The United States is going through a period where civil rights for people are being challenged at every turn and sometimes those in opposition to those rights are successful. Take a look at Masterpiece cake shop in Lakewood, Colorado where a baker named Jack Phillips refused to provide services for a gay couple seeking a wedding cake for their wedding. Through my interviews with Jack himself and others pertaining to the topic you can see that the views on if someone can deny services based on the premise of sexual orientation, gender, and a person's religious beliefs are split. Some people believe that you should be able to deny anyone service based on the first amendment claims of free speech and free exercise of religion yet the opposition says that you should not due to this being discrimination in which Colorado has laws that prohibit this kind of discrimination.
Through many interviews and discussions with people directly related to this issue you can see a direct split in views and opinions on even their own rights. The first person interviewed was Jack himself by me in May before the case was decided by the Supreme Court, I asked several questions directed at his beliefs and opinions. Asking Jack in one the questions “Are you homophobic?” and him replying “I am not homophobic, I have several gay friends that I am close to and everyone is welcome into my shop regardless of who they are.” (INTERVIEW 1), when hearing this you can see that Jack thinks just because he associates himself with people who are gay doesn’t make him homophobic and justifies his beliefs and actions in relation to this case. Another question asked was “Why didn’t you just make the cake?” his reply was “Because it was in direct conflict with my beliefs and I could not consciously make a cake for something I do not believe in.” (INTERVIEW 1), this was a consistent reply that he had throughout the case he even talked on shows such as The View, CBN news, ABC news, EWTN, and even Fox New. Jack truly believes that making a cake goes directly against his beliefs and feels that he should not be forced to make any cakes that he does not agree with and denies being homophobic.
When Jack denied being homophobic I wanted to get a better understanding of the man, so I decided to interview someone that knew him very well. After looking around the area and contacting several people I interview a guy that was close friends with him for over 10 years named Mark Mead who was an Attorney for 15 plus years and helped consult Jack on the case. I decided to ask Mark a few questions related to Jack’s character and beliefs. I asked Mark “Would you say Jack is not homophobic?” and he replied “Jack is one of the most homophobic people I know, he does not support nor like gays.” , and another question saying “What do you think of Jack as a person” and he replied “Jack is a great man, but does not agree with homosexuality in any form and his beliefs are strong on that.” after hearing Mark say that my perspective on Jack changed, and not only for the reason that Mark said he was homophobic, but because Jack was using his rights against another person's rights.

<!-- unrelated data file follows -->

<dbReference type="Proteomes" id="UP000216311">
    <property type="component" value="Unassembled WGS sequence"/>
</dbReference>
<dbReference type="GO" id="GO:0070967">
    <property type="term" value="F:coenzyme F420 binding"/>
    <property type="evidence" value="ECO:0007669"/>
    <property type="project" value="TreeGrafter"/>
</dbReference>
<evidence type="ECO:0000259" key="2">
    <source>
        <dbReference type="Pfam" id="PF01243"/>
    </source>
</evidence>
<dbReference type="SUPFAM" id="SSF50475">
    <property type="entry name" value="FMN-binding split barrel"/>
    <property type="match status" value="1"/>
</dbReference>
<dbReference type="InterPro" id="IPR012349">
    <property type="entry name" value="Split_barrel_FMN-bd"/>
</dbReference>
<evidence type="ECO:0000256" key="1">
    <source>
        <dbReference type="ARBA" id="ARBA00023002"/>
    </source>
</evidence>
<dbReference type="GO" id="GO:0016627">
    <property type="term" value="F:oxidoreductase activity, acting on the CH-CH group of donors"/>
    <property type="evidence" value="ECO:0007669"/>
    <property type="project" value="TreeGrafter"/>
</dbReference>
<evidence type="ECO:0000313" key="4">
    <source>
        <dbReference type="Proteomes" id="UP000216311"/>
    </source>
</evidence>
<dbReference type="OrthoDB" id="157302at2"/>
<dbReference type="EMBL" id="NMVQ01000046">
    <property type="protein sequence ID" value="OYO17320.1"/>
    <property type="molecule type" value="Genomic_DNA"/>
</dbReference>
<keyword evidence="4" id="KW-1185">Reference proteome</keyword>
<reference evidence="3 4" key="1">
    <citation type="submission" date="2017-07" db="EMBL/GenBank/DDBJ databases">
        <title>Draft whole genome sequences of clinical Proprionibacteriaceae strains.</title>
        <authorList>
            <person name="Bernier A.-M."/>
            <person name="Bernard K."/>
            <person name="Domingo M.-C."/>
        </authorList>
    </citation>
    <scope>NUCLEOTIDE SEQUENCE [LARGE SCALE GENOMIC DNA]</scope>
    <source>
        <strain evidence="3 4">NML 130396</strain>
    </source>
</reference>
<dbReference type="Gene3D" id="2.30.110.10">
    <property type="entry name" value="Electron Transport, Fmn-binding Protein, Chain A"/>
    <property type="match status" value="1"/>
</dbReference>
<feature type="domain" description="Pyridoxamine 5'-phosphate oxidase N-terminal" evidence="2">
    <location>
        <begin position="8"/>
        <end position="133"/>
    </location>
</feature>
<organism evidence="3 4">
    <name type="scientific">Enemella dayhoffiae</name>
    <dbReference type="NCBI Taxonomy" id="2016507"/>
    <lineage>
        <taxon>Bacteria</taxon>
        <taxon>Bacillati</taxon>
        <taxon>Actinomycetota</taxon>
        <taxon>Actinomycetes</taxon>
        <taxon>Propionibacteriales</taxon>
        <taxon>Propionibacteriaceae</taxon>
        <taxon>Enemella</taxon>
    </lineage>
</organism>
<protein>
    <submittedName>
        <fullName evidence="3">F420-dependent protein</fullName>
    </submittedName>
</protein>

Finally, my last person interviewed was a random person with some knowledge on the case, and wanted to give their view point on the two sides. Her name is Rachel, and knows a bit about the case, yet I choose to interview her due to her moderate stances on things. I asked Rachel several questions that centered around her opinions on the case and the first question I asked was “What do you think about the case?” and she replied “The baker has his rights and so does the gay couple, so it’s very hard to draw a line between the who is right or wrong because it’s not as clear as it should be.”, another question I asked was “how do you think this will affect future cases pertaining this same issue?” she replied “I feel like it will have an impact, but we will have to see what happens.”. As you can see the tone around the case is that nobody really knows how people will draw that fine line from denying services to people, and in that case will lead to discrimination on a level not seen since before the civil rights movement era.
The couple that was involved took the case to the civil rights commission and then the Supreme court of Colorado decided with the couple, yet Jack thought it was not a fair decision so he ended up taking it up the the highest land of the court and they decided 7-2 on the case citing that the commission was hostile to Jack’s religious beliefs. The couple said this in an interview with The Denver Post that “they would gladly go through the ordeal again and urged others to take up their fight for civil rights. (They also said they have no hard feelings toward Jack Phillips — “This has always been about a policy and not about a person.” (https://www.denverpost.com/2018/06/04/charlie-craig-david-mullins-whats-next/), the couple have also appeared on many talk shows and have given their view on the matter, yet the court decided to go with the Baker still.